'Poland Knows Very Well'

The Washington Times (Washington, DC), June 14, 2004 | Go to article overview

'Poland Knows Very Well'


Byline: James Morrison, THE WASHINGTON TIMES

'Poland knows very well'

Poland has no regrets about joining the U.S.-led coalition that removed Saddam Hussein, and it plans to stay in Iraq as long as necessary, according to the Polish ambassador.

"Polish troops joined the coalition against Saddam Hussein because he was a brutal and ruthless dictator who defied international orders and threatened the security of the region," Ambassador Przemyslaw Grudzinski told a Heritage Foundation forum attended by our correspondent Stephanie Dornschneider.

"As a result of our history, Poland knows very well that dictators must be confronted and not appeased."

Poland, which lost two soldiers in combat last week, has 2,400 troops in Iraq who are likely to stay even if the command shifts from the United States to the United Nations. The ambassador said most Polish troops deployed abroad serve in U.N. peacekeeping operations.

Mr. Grudzinski said Polish-American relations are "deeply rooted" and "grounded firmly in the mutually shared values of freedom and democracy" and "have only become stronger."

However, the ambassador urged the Bush administration to include Poles in a program that exempts them from visas for short stays in the United States.

"It would be proper to include Poland into the visa-waiver program," he said.

Mr. Grudzinski also called for more U.S. investment in Poland. The United States, which has made $8.5 billion in private investment during the past 14 years, has slipped from being the biggest foreign investor in Poland to the third-largest.

Diplomatic traffic

Foreign visitors in Washington this week include:

Today

* Afghan President Hamid Karzai, who meets Secretary of State Colin L. Powell, Defense Secretary Donald H. …

The rest of this article is only available to active members of Questia

Sign up now for a free, 1-day trial and receive full access to:

  • Questia's entire collection
  • Automatic bibliography creation
  • More helpful research tools like notes, citations, and highlights
  • Ad-free environment

Already a member? Log in now.

Notes for this article

Add a new note
If you are trying to select text to create highlights or citations, remember that you must now click or tap on the first word, and then click or tap on the last word.
One moment ...
Default project is now your active project.
Project items

Items saved from this article

This article has been saved
Highlights (0)
Some of your highlights are legacy items.

Highlights saved before July 30, 2012 will not be displayed on their respective source pages.

You can easily re-create the highlights by opening the book page or article, selecting the text, and clicking “Highlight.”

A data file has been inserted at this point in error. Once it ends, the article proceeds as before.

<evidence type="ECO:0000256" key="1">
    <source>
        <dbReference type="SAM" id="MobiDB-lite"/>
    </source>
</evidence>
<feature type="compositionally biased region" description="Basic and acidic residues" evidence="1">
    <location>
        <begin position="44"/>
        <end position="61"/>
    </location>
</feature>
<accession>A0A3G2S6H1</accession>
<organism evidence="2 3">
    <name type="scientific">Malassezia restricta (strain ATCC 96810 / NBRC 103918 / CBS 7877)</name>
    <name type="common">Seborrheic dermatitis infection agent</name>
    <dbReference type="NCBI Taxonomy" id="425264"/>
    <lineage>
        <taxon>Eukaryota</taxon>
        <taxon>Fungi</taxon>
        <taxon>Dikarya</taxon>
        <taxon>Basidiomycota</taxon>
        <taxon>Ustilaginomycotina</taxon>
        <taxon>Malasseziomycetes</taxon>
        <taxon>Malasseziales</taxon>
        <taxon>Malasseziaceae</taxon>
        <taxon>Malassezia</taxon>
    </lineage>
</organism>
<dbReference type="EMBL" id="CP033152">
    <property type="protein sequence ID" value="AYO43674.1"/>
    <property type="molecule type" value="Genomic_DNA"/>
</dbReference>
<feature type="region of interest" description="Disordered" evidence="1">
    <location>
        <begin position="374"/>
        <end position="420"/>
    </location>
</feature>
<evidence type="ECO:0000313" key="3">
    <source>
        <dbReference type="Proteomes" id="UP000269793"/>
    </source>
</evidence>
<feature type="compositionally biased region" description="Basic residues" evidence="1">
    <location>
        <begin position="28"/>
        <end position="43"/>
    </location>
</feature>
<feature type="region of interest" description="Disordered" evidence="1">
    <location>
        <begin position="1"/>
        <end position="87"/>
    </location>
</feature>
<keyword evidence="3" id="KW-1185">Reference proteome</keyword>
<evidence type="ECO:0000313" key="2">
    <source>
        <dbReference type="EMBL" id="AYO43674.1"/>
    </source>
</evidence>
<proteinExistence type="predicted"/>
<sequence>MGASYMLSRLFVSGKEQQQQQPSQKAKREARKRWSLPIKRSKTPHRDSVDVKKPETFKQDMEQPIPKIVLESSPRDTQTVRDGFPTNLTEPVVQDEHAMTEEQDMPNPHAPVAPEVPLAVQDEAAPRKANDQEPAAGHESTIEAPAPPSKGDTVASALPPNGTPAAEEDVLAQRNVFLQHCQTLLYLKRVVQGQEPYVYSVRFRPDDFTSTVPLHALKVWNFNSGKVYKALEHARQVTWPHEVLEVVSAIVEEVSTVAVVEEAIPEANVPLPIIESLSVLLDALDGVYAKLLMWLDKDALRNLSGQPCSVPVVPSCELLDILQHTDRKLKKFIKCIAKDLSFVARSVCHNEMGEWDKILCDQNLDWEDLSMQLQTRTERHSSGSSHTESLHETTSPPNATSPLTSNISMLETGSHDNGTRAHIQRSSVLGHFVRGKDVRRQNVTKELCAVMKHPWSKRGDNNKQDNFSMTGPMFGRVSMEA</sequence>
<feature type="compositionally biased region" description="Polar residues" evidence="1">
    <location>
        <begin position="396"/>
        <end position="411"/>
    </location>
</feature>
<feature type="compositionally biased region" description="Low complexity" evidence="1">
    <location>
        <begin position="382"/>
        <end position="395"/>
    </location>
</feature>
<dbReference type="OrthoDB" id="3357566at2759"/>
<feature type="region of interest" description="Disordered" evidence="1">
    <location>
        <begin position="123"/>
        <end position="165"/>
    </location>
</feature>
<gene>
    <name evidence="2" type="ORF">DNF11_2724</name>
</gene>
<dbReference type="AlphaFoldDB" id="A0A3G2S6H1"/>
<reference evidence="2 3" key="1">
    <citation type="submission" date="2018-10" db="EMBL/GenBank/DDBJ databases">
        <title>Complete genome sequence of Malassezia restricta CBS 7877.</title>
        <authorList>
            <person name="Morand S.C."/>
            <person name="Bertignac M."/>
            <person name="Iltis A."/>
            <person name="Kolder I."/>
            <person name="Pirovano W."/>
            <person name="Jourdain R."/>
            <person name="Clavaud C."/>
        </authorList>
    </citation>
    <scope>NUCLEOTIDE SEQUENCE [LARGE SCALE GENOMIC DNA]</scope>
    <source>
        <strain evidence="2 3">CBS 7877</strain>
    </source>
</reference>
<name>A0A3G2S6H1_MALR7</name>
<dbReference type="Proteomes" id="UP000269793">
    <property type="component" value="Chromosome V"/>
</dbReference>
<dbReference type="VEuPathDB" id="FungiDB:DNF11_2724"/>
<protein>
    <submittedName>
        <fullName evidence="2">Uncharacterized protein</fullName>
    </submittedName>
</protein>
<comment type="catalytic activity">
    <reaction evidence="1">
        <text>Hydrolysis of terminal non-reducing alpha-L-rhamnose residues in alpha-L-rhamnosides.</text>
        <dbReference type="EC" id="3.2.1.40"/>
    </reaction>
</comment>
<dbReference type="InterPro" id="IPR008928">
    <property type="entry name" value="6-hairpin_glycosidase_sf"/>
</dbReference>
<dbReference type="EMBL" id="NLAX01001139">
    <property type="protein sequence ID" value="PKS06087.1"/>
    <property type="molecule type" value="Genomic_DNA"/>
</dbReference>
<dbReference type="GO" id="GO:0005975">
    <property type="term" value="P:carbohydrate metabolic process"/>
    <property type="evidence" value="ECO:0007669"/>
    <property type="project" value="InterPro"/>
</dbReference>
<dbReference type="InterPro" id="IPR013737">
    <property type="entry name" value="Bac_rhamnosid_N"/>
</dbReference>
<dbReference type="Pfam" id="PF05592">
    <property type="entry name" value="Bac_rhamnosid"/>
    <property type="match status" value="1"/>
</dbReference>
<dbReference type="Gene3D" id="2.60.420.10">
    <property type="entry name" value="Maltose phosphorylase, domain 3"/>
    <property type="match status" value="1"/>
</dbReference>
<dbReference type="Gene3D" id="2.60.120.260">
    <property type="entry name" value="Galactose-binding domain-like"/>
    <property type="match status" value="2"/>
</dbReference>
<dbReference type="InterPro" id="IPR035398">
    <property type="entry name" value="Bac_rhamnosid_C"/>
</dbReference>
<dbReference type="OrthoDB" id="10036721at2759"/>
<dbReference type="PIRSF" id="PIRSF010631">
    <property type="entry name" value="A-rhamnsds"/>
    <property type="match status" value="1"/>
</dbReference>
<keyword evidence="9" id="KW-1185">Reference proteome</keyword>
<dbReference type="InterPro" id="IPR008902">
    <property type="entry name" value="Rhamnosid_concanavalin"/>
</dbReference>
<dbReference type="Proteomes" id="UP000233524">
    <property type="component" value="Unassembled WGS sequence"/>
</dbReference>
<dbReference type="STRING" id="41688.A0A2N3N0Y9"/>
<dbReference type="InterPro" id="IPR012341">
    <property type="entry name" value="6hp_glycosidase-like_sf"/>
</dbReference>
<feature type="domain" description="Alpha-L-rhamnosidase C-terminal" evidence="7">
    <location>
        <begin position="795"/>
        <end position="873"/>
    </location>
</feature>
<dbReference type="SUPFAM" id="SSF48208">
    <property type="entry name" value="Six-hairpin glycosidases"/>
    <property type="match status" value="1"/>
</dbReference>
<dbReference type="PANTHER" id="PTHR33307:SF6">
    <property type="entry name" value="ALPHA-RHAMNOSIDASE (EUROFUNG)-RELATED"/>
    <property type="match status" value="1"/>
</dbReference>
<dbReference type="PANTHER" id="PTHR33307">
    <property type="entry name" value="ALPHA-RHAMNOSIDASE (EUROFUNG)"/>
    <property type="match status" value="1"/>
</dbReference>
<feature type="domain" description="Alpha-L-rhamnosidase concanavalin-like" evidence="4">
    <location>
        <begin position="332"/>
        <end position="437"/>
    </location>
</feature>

Citations (0)
Some of your citations are legacy items.

Any citation created before July 30, 2012 will labeled as a “Cited page.” New citations will be saved as cited passages, pages or articles.

We also added the ability to view new citations from your projects or the book or article where you created them.

Notes (0)
Bookmarks (0)

You have no saved items from this article

Project items include:
  • Saved book/article
  • Highlights
  • Quotes/citations
  • Notes
  • Bookmarks
Notes
Cite this article

Cited article

Style
Citations are available only to our active members.
Sign up now to cite pages or passages in MLA, APA and Chicago citation styles.

(Einhorn, 1992, p. 25)

(Einhorn 25)

1

1. Lois J. Einhorn, Abraham Lincoln, the Orator: Penetrating the Lincoln Legend (Westport, CT: Greenwood Press, 1992), 25, http://www.questia.com/read/27419298.

Cited article

'Poland Knows Very Well'
Settings

Settings

Typeface
Text size Smaller Larger Reset View mode
Search within

Search within this article

Look up

Look up a word

  • Dictionary
  • Thesaurus
Please submit a word or phrase above.
Print this page

Print this page

Why can't I print more than one page at a time?

Help
Full screen

matching results for page

    Questia reader help

    How to highlight and cite specific passages

    1. Click or tap the first word you want to select.
    2. Click or tap the last word you want to select, and you’ll see everything in between get selected.
    3. You’ll then get a menu of options like creating a highlight or a citation from that passage of text.

    OK, got it!

    Cited passage

    Style
    Citations are available only to our active members.
    Sign up now to cite pages or passages in MLA, APA and Chicago citation styles.

    "Portraying himself as an honest, ordinary person helped Lincoln identify with his audiences." (Einhorn, 1992, p. 25).

    "Portraying himself as an honest, ordinary person helped Lincoln identify with his audiences." (Einhorn 25)

    "Portraying himself as an honest, ordinary person helped Lincoln identify with his audiences."1

    1. Lois J. Einhorn, Abraham Lincoln, the Orator: Penetrating the Lincoln Legend (Westport, CT: Greenwood Press, 1992), 25, http://www.questia.com/read/27419298.

    Cited passage

    Thanks for trying Questia!

    Please continue trying out our research tools, but please note, full functionality is available only to our active members.

    Your work will be lost once you leave this Web page.

    For full access in an ad-free environment, sign up now for a FREE, 1-day trial.

    Already a member? Log in now.